Almost two years ago, I quietly received an email that I was nominated for the 2022 Kentucky Teacher of the Year. I remember thinking that I would never be picked because I didn’t feel like I had done anything worth celebrating. On the best days in my classroom, I simply closed my door and taught, and on the worst days I constantly put out small fires.
I remember thinking that I would never be picked because people like me – who have accents, who are rural, who are Appalachian, who are LGBTQ – have often, in my experience, been swept under the rug.
So, I basically applied as an act of defiance. I had students do my recommendations and took the opportunity to brag on them. I didn’t try to be fancy; I spoke from the heart about what my students accomplished and some of the ways I helped them accomplish their goals: small goals, human goals, the goals of real people in my classroom who deserved an advocate.
When I received multiple emails a few months later informing me that I was a 2022 Valvoline Teacher Achievement Award Winner, which is the group from which the Teacher of the Year is chosen, I assumed it was spam and deleted it twice. The Kentucky Department of Education literally had to call me to see if I still planned on continuing! I did continue.
And everything about my life changed for the better.
As I look back over the past year, I can’t believe what I have accomplished. One year ago, I didn’t see myself as someone worthy of this role. I didn’t know what I would even do.
What I didn’t know is that this role is a powerful amplification of what I’ve always done, and what I’ve always done is lift my students. This is what all good teachers do. We ask what students need and we work within our roles and power to get it to them.
Because I applied, I was able to win. Because I won, I used my time and space to reflect on every need of every student who walked through my classroom door: their need to speak, to be heard, to read books, to see themselves in their curricula and libraries, to feel safe, to have access to high-quality instructional materials and to know they matter.
Through the opportunities I’ve had, I’ve helped create scholarships, received more than $10,000 in funding for conferences for marginalized students, and have spoken to dozens of regional, state, national and international media outlets. I’ve helped organize thousands of dollars in donations of books that reflect our students to be made to libraries in Kentucky. I’ve written dozens of articles and even published my first book, “Gay Poems for Red States,” which considers the worth of our most vulnerable children. I spoke on ABC, NBC, C-SPAN and NPR. I spoke in Boston, Minneapolis, Paris, Washington D.C. and New York City.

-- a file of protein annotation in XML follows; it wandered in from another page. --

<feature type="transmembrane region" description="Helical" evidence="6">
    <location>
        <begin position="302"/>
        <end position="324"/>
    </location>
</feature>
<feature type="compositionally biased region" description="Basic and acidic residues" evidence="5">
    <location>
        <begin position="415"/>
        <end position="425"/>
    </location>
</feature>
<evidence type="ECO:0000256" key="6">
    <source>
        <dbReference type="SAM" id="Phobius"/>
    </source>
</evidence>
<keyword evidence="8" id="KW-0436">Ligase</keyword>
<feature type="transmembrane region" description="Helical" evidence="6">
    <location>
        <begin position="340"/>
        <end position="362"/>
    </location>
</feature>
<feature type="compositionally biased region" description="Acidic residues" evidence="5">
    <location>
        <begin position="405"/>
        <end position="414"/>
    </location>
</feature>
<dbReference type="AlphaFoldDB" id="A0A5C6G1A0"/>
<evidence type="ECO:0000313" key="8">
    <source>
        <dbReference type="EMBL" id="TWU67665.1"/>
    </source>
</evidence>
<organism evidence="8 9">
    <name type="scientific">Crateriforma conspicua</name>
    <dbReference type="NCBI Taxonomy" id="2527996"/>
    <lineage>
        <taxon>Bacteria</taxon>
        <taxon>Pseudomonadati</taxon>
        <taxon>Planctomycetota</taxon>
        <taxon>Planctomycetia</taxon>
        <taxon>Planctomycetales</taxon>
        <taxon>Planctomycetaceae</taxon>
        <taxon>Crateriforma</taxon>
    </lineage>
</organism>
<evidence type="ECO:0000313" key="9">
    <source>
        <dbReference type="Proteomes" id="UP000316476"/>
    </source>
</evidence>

I argued for big change, meeting with representatives in Washington, D.C., and testifying before Congress about the need to protect our students. I also argued for small change, asking President Biden to reach out to a single trans student in Kentucky who needed some reassurance that they mattered. He reached out to them with a heartfelt, personal letter.
They mattered. Every single student matters, regardless of the color of their skin, regardless of the gender of their first crush, regardless of how they identify themselves in a complex world, regardless of their religious beliefs or lack thereof, regardless of the voting patterns, speaking patterns or bank accounts of their parents. They matter in incomprehensibly important ways – and this is the first unbreakable rule of teaching: They matter.
And if any teacher out there feels that they haven’t done enough to apply, then I’m going to tell them that this is the first sign they need to apply.
When we are teaching the right way, we often disappear. The goal is to help others shine, to help others feel important, to help others be safe, confident and seen.
When we show off what we’ve done, we’re really showing off what our students have done. And if you’re like me, you’ve never met a good teacher who didn’t use every opportunity to brag on what their students are doing.
So if you’ve been nominated, apply.
Remember that this is your chance not only to tell the state, nation and world about the potential, merit and worth of your students and community, it is also an opportunity to be a voice for them, to carry their ideas and to vocalize their needs before people who have the power to change things.
I cannot adequately describe in words the joy and honor I have felt being the 2022 Kentucky Teacher of the Year. I can only say that I am proud to have carried this title because I believe in the students and teachers of Kentucky. We are, without question, the stitch that holds together this entire state. I know our hearts. I know how much we care. I know how hard we work. I know how little we feel seen. I hope you all know that I have tried to make that work better, those hearts fuller, and that care witnessed and celebrated.
The best way you can share in this work is to nominate a colleague, because, let’s face it, this year we all deserve to be the teacher of the year.